She turned toward him and pressed the wet core of herself on his firm thigh, rubbing against him as she let her hands explore his smooth face, his chest with its sprinkling of dark gold hair, his flat muscular belly. Like Clay, he was thin from the paltry prison rations and haphazard meals of their journey, but unlike Clay, he had eaten as much and as often as possible, and his youthful body had regained much of its strength, shaped into hardened muscle by the constant exercise of life on the road.

He kissed her again, hard and deep as he lifted himself up, encouraging her hand to move lower, but she slid it instead around his back and over his buttocks. She would touch him where he wanted, but not yet.

He moaned into her mouth in frustration and then kissed down to her breast, sucking and biting the nipple gently as he slipped his hand between her legs, teasing more wetness from her. She closed her eyes and writhed to his caresses, seeking escape from the exquisite torture, secure in the knowledge he would not let her break free.

When she was ready, when she felt his tension nearing its peak, she slid her hand down his belly. She liked the rough texture of the hair trailing down from his navel, fanning out and thickening into the coarse, burnished gold thatch above his sex. She liked the hot, silky feel of his sex moving with a life of its own in her hand, synchronized to his quickened heartbeat. She rubbed her thumb over the unsheathed tip; it was taut and shiny and moistened by the escape of one clear drop of fluid. Robert drew a fast, gasping breath and groaned, all the muscles in his body tightening in anticipation.

The time for waiting was over.

With a light touch directing him, she urged his body into position between her spread legs, which she bent up around him. He needed little prompting. He kissed her softly, then again fully, openly, penetrating her mouth as he entered her body, possessing her so completely that she felt dizzy from the loss of any bounds between them.

Robert thrust into her hard, once, twice, and on the third stroke, he could not control his need for release anymore. His body followed its own dictates heedless of his thoughts for Gwen's pleasure, and his burst of arousal flashed in a blinding, but all too brief, explosion.

He laid on her heavily, then slid to her side, panting still from the exertion as his muscles gave in to overwhelming fatigue. He fought the sleepiness; he hadn't seen to her need yet. "I'm sorry," he whispered close to her ear. "I couldn't slow myself...."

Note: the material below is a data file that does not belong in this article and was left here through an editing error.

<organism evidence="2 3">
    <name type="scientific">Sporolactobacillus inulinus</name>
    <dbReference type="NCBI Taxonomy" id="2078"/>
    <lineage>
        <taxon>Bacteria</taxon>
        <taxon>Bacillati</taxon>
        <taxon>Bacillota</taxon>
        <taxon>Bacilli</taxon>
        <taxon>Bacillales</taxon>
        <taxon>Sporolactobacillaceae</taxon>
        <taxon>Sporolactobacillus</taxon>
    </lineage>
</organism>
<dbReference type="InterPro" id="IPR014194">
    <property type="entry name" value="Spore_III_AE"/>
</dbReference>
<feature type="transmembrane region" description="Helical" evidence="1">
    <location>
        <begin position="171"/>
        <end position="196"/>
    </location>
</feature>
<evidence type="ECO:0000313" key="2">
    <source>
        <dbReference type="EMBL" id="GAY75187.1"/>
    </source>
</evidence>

"Shhh," she quieted him, getting up on one elbow and caressing his face, which was damp with sweat. She leaned and kissed his forehead and then his mouth lightly. "It's all right, Robert. Rest a little. The night isn't done yet." He's young, she thought. He would be ready again soon enough.

At her reassuring words, he smiled gratefully and closed his eyes, drifting into velvet sleep.

* * * * * * *

The demon stood inside the door, but this time Clay was ready for it. He crouched in the corner, protected by the darkness and shaking with rage. This time he was ready.

"Have you been a good boy, Mosby? Or am I gonna have to give you another lesson in obedience?"

That voice, that goddamned sneering voice. Clay's upper lip curled into a silent snarl as he balled his hands into fists. Not yet, he told himself. Just a little closer, and then....

The creature stepped to the center of the cell. "I came to pay you a little visit, Mosby, just like I promised. Wouldn't want you to forget about me." Its voice laughed, just like before, at the beginning, with the gun. "You're never gonna forget about me, Mosby."

Stealthier than a cat, Clay leapt at it and knocked it to the hard, damp ground, pounding it in that evil, grinning face with his fists until half the head was nothing more than crushed bone and bloody mash. That wasn't enough, though. Its heart--its heart was still beating. It was still alive. Clay ripped the dark blue tunic open and dug into the demon’s belly with his bare hands, pulling snakes of foul-smelling intestine out of the way, clawing up into the chest cavity through the collapsed lungs to take hold of the heart and yank it out. The putrid organ spurted black blood in all directions as it finished its beating in Clay's twisting grip. He watched it stop moving and felt exultation. The battle was over. Finally, it was over.